Last weekend, we were curious to look at the mansion for sale down the block. We are not currently in the market for a mansion, but you never know. We learned that besides its rose chintz wallcoverings and decrepit hot tub, the grand Victorian had suffered other horrors. Its previous owner, the real estate agent told us, had been “some big computer person,” and had bought the house less than a year ago for more than $1 million. Fallen on hard times, he was selling it now — for less than $900,000. So what else is new?
But you know what they say: One man's financial ruin is another man's bonanza. Which is why Clay Seibert is having his best year yet. Seibert, 48, is the guy who does most of the little drawings of houses for sale that appear on real estate fliers. For 70 bucks, he'll photograph an agent's listed property, whip up a drawing of it, and send it to the agent in a day or two, unless the house is already in his files. (Since he started his gig in 1989, Seibert has drawn more than 7,000 San Francisco addresses.) With requests already topping 900 this year, Seibert works 12 to 16 hours a day and has invested in a hydraulic drafting table he can raise and lower, to combat neck problems from long stretches of hunching over his creations. Trained as a fine-art painter, Seibert also bought himself a spiffy new easel and plans to jet to Umbria, Italy, to paint landscapes later this year.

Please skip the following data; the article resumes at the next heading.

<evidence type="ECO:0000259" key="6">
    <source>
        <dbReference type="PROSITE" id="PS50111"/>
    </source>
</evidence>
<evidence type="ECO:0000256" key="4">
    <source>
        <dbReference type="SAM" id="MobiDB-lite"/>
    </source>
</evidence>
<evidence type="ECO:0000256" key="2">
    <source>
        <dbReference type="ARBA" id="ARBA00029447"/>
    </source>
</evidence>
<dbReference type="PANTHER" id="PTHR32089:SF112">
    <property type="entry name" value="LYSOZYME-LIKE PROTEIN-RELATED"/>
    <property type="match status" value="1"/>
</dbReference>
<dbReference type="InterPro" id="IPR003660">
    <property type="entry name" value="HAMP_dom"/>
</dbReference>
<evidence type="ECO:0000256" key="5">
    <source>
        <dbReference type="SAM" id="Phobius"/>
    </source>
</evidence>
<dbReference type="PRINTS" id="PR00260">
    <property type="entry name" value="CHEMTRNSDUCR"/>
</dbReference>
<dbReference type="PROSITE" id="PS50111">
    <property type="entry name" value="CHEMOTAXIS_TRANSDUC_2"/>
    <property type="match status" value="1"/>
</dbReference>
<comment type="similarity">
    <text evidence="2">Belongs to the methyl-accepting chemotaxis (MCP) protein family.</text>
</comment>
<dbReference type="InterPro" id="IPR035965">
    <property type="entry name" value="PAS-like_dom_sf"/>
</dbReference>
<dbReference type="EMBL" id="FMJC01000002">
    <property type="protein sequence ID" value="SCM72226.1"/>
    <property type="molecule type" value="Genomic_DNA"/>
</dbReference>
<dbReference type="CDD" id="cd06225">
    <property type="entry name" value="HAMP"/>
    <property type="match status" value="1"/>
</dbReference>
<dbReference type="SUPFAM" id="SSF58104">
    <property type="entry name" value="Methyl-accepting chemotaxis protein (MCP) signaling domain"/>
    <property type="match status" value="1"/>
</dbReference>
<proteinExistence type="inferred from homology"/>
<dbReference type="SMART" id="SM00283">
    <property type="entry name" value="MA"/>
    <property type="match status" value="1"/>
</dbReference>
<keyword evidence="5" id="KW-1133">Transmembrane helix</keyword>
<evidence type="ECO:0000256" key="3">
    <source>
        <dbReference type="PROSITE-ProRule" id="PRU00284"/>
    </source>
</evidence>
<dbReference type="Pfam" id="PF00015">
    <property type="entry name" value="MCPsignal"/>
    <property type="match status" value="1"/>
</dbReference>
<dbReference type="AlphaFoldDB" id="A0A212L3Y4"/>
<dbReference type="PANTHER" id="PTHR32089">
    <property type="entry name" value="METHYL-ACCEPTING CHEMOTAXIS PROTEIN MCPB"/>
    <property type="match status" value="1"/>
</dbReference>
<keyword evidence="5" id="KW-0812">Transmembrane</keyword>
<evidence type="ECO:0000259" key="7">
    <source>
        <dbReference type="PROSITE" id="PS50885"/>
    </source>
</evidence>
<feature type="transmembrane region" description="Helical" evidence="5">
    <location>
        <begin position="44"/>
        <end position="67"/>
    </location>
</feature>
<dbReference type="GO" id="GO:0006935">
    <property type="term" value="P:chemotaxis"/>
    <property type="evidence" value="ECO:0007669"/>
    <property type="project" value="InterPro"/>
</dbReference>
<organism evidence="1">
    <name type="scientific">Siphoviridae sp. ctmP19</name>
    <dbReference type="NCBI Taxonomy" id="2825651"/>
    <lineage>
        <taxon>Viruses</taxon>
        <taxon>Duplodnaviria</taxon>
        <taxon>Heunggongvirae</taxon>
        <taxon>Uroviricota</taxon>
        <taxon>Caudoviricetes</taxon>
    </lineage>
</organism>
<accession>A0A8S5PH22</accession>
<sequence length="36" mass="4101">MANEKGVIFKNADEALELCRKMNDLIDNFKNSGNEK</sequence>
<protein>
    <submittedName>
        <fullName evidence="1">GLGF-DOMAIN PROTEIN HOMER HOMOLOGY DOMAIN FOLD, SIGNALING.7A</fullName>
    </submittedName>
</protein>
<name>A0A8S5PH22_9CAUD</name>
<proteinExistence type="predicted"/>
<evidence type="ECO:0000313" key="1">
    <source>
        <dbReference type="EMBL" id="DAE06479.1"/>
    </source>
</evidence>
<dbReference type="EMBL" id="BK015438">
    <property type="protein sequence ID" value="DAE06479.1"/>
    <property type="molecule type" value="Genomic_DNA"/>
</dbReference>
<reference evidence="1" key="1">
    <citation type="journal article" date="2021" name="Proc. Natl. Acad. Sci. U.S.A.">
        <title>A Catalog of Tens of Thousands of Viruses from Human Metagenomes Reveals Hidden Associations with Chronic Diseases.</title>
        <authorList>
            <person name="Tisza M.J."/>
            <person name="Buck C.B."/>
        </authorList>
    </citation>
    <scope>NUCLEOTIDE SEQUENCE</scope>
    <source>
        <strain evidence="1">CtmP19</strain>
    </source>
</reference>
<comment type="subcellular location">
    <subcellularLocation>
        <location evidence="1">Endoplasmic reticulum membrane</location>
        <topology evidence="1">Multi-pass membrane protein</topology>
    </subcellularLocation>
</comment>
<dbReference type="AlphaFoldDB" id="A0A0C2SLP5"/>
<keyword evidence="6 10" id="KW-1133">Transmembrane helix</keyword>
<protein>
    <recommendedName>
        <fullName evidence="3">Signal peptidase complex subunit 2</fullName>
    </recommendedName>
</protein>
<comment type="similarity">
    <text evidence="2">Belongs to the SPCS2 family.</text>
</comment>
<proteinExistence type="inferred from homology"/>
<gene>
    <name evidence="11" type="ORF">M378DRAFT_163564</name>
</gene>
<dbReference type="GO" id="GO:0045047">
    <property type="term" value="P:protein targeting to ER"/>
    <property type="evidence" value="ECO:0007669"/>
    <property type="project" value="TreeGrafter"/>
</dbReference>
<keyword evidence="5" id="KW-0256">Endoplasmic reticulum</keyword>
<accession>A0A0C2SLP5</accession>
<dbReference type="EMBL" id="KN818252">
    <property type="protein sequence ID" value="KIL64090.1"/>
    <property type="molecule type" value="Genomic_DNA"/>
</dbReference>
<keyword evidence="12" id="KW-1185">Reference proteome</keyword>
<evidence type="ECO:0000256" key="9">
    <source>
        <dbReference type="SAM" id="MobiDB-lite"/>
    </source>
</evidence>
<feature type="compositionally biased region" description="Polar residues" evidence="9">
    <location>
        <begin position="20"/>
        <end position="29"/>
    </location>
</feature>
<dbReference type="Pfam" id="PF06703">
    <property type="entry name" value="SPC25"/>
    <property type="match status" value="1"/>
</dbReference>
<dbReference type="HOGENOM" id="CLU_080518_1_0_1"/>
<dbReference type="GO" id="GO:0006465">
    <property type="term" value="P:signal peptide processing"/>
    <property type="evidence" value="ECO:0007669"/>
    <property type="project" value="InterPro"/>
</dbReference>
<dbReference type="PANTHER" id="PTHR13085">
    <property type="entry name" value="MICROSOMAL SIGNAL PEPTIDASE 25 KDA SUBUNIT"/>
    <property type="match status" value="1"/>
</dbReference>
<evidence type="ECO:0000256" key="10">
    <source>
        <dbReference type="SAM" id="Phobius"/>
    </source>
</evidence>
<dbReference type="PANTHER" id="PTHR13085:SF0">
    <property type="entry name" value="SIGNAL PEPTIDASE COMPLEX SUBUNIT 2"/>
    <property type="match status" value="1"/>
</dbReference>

Seibert got into the house-drawing biz when a real estate friend suggested he underbid the guy who usually did the sketches for agents. Seibert had been working for a carpet company, where his job was to hand-copy the intricate patterns of antique rugs, so they could be re-created for rich peoples' floors. Today, he has a Rolodex of 600 real estate agents who use his services, and he did 140 drawings in April alone. His work graces the fliers of agents working for Pacific Union, Coldwell Banker, Zephyr, and others.
“There is always someone coming in, doing this for a while, then freaking out and leaving,” says Seibert of the competition. “I've developed a rhythm.”
Seibert's sketches have a hand-drawn look that obviously didn't come from Photoshop. And like the flowery descriptions that accompany his drawings (“Beautifully manicured garden!” “Gourmet kitchen!”), the pictures themselves are idealized versions of the actual properties.
“I don't like to lie,” says Seibert, “but I try to bring some romance into it. A sense of the potential.” First, he “deletes all the ugliness.” That includes power lines, junky cars, and peeling paint. He also ignores trees, no matter how lovely, that are blocking the view of the house. When a building's façade is god-awful, Seibert emphasizes the “horizontal and beautiful lines” and sometimes adds dramatic shadows. Planter boxes appear where none were, and maybe some ruffled curtains, which Seibert calls “window treatments.”
“There have been a number of houses that were just a box with a window and a door,” says Seibert. “But again, just some flowers to soften it up a bit.”
Until 2000, Seibert drew houses all day long but didn't own one. He rented a house in Noe Valley, and was part owner of a house in Napa.
But that year, he drew a Marina-style house on Silver Avenue, off Bayshore, and could no longer resist the romance. He fell hard, and bought the house himself. He now lives there with his two cocker spaniels.
“I love my little house,” says Seibert. “I don't feel the need to live in all the houses I draw. I already feel like they're mine.” Unable to resist a corny line, he adds, “I'm drawn to the city, you might say.”